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What Your Child Will Learn From Gymnastics

26 Jul 2019


In the first part of this series, we highlighted how great the sport of gymnastics is at teaching perseverance. Gymnasts learn, nearly by default, to always keep going and to never give up.

Todays Topic: Gymnastics Grows Little Girls into Strong Women.

Read other posts in this series:

Have you ever tried arm-wrestling a gymnast? If you haven’t yet, I’d like to discourage you against trying!

For example, there’s this story about Rusty – the biggest, baddest dude on my 9-year old baseball team – and how my sister dominated him in an arm-wrestling competition that left him in tears. But then he spent the next 3 years with a major crush on her, so no harm done!

There are countless stories just like this one: for instance, the gymnast who beat the marine in a push-up contest. We drool over gymnasts’ strength, and rightfully so: at the elite level, they’ve got some of the best power-to-weight ratios of any athletes on the planet; and even as 6-year olds, their six-pack abs will make you jealous.

But strength isn’t merely physical, now is it?

Female gymnasts tend to peak between the ages of 16-20, long before they can merely retire and “ride off into the sunset.” So if gymnastics leaves them with nothing more than  a set of nice-looking abs and ripped shoulders, I’d say the experience would be lacking.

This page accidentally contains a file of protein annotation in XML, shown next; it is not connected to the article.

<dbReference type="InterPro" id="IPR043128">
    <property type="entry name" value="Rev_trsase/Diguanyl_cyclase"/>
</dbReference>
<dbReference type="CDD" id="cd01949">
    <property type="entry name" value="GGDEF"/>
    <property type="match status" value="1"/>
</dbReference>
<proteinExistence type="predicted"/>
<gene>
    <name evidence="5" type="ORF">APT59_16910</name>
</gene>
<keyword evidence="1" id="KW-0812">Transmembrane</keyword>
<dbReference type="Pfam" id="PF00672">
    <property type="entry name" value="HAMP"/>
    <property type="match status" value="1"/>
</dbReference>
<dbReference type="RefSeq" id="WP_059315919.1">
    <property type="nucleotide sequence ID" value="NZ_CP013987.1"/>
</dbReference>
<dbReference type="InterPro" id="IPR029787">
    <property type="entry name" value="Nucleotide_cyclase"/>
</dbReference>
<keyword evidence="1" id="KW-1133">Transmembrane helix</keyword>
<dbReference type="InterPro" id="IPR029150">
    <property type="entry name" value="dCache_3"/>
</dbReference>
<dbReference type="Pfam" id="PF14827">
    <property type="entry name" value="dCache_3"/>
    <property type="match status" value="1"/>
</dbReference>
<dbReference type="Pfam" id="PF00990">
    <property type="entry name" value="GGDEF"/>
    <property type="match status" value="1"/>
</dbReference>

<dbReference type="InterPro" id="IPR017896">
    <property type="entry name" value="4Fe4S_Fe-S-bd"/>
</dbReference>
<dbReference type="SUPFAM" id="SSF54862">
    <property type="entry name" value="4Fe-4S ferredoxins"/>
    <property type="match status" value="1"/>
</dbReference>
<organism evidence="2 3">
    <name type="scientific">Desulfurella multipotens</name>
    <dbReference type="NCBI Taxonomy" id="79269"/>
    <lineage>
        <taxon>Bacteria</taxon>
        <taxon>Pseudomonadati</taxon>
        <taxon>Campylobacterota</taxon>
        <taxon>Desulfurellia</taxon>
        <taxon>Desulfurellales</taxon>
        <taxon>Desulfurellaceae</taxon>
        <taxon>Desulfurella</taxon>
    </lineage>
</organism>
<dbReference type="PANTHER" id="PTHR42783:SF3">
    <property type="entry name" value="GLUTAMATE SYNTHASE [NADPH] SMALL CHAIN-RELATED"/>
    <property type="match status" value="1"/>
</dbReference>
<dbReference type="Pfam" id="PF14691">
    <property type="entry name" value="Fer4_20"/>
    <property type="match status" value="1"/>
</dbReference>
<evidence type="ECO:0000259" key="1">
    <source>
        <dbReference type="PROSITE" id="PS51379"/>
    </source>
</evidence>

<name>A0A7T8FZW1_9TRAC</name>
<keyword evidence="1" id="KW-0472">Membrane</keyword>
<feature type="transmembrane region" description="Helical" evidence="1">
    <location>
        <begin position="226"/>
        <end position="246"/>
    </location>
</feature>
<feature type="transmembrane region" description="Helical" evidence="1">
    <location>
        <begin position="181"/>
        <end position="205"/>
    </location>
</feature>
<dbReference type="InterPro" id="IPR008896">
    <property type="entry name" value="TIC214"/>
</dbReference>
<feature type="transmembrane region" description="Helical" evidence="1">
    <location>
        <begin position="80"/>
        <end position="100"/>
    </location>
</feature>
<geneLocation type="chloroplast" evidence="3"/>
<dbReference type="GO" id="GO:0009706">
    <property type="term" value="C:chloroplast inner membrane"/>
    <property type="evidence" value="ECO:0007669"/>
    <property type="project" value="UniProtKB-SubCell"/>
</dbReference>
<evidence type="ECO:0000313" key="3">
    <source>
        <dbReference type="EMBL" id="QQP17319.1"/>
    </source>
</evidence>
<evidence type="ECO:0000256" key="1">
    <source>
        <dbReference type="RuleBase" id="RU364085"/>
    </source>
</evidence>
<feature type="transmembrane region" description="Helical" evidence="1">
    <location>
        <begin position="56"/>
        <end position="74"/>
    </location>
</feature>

But of course, there’s much more to it.

Gymnastics teaches a strength that overpowers any human muscle. It’s a strength that endures more than just physical difficulty, or the test of competition.

Gymnasts are mentally strong, emotionally strong, and relationally strong. Gymnasts are strong HUMANS.

The Magnificent Women of the “Magnificent 7”

This strength translates to life success, evident in many of their careers. Just look at a few of the “Magnificent 7” (the 1996 U.S. Olympic Gold Medal Winning Team) as examples:

  • Kerri Strug (who most remember as the one who sealed the gold medal by vaulting on one leg) has been a member of the White House Office of Presidential Student Correspondence, the Treasury Department, and now the Justice Department’s Office of Juvenile Justice and Delinquency Prevention
  • Amy Chow is a Stanford graduate who now runs a private practice as a pediatrician
  • Shannon Miller survived ovarian cancer, and now balances being a mother alongside her non-profit work educating women about health and fitness
  • Amanda Borden is now a gym owner, helping other gymnasts pursue their olympic dreams

But it’s not just career excellence that follows many gymnasts after their competition years: these ladies become active role models, excellent mothers, and make incredible contributions to our world.

Develop Strength in YOUR Child

Your child doesn’t have to be an Olympian in order to become a strong woman. In fact, little girls in our gym are becoming strong women each and every day.

Enroll your child in a gymnastics class today and see the benefits for yourself!

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Photo Credit: Michael Havens